aBlogtoWatch has been producing some buying guides for eBay, and we’ve got a fresh new batch to share. Now, we know that many “watch people” know the ins and outs of how to buy, sell, and trade watches online. However, more casual or beginning people who don’t have the confidence of experience can find themselves overwhelmed, intimidated, and plain stressed out about the process. We hope our guides, which are designed to answer broader questions about watch buying as well as provide watch brand- and model-specific guides, provide a good frame of reference for anyone on the hunt for a timepiece. Click on the images to view the articles on eBay.
One of our favorite Rolex watches is the Explorer, the entry-level sports watch that has seen the peaks of mountains and the sleeves of dress shirts. In our guide to buying a Rolex Explorer, we focus more on the entry-level Explorer but will be writing a followup guide for the Explorer II as well. The watch of choice for real historical figures like Sir Edmund Hillary and fictional ones like Don Draper from Mad Men, we would recommend the watch to most anyone.
While as a publication, aBlogtoWatch likes to avoid sweeping statements about the vintage market because of its generally unstable nature, it’s nearly impossible to really talk about buying watches on eBay without breaching the vintage market. Here, we have two new posts discussing some vintage pieces. First, we discuss the merits of buying a new TAG Heuer Carrera or a vintage Heuer model. Now, there are pros and cons to both, and while we won’t tell you what to do, it’s a start in helping you make a decision you’re happy with. Secondly, we take a look at vintage Omega De Ville watches, which have come in a vast range of models and styles over the years. And we can’t say it enough with vintage watches: do your homework and research so you 100% know what you’re getting into.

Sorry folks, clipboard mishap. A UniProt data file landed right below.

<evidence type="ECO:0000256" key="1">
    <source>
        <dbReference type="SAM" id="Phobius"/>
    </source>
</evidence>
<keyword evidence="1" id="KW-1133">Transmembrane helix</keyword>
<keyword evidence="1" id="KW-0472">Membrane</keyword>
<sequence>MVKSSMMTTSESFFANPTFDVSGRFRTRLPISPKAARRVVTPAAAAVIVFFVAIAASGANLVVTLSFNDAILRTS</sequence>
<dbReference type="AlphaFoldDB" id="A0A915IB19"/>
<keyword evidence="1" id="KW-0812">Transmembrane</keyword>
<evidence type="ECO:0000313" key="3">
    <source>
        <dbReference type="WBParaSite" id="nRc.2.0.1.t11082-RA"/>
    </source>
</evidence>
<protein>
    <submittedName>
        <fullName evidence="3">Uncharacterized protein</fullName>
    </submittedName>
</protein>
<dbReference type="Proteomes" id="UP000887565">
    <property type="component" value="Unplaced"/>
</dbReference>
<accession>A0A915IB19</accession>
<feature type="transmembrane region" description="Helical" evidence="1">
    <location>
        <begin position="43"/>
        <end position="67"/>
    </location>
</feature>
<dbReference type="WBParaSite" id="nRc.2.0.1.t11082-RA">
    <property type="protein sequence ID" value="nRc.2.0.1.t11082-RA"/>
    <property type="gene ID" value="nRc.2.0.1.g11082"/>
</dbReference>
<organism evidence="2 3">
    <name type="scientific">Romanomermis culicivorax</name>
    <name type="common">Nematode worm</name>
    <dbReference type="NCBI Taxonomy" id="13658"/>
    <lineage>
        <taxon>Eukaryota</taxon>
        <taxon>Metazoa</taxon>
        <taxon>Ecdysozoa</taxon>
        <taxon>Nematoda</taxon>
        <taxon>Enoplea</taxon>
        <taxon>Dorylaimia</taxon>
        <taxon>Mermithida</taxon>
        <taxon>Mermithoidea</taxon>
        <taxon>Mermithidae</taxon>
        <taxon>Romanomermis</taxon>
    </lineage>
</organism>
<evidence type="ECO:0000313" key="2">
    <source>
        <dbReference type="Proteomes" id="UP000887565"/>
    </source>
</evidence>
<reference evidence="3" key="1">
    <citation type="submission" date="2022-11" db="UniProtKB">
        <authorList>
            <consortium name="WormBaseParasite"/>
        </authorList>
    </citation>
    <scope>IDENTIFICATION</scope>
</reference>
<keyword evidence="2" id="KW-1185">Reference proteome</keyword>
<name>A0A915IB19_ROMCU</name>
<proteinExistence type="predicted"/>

As divers worked and lived at ever-greater depths, Omega started work on the famous “Ploprof” (PLOngeur PROFessionel, or “professional diver” in English) Seamaster 600, launched into the public in 1970 after four years of research and testing. During the R&D process, Omega analyzed the PloProf into 600 meters in the mill, and to 1,000 meters off the coast of Marseilles. Back in September, 1970, three COMEX anglers wore the PloProf for eight days, working in the water four hours per day, at a depth of 250 meters. Cousteau’s anglers employed the watches from the coast of Marseille during a pair of experiments to test the effects on divers working at depths around 500 meters. To this day, the Omega Seamaster title is synonymous with snorkeling. (For our test of the contemporary Omega Ploprof, click here.) Omega manufactured its first chronograph in 1898, and within 10 years, the timepieces had been used to quantify time at over 16 sporting contests. This was the first time in Olympic history which one brand had been given the responsibility to time all occasions. The newest provided 30 high-precision chronographs effective at measuring 1/10th of another (an Olympics first), all of which had been certified as chronometers from the Observatory in Neuchâtel as well as the National Physics Laboratory in the USA. (The timekeepers at the 1928 Olympic Games in Amsterdam utilized their private stopwatches.)
Finally, we introduce Longines to the buyer who may not know enough about the brand to even start looking. Of course, one guide can’t cover the entire brand and models, but we think it’s a good start.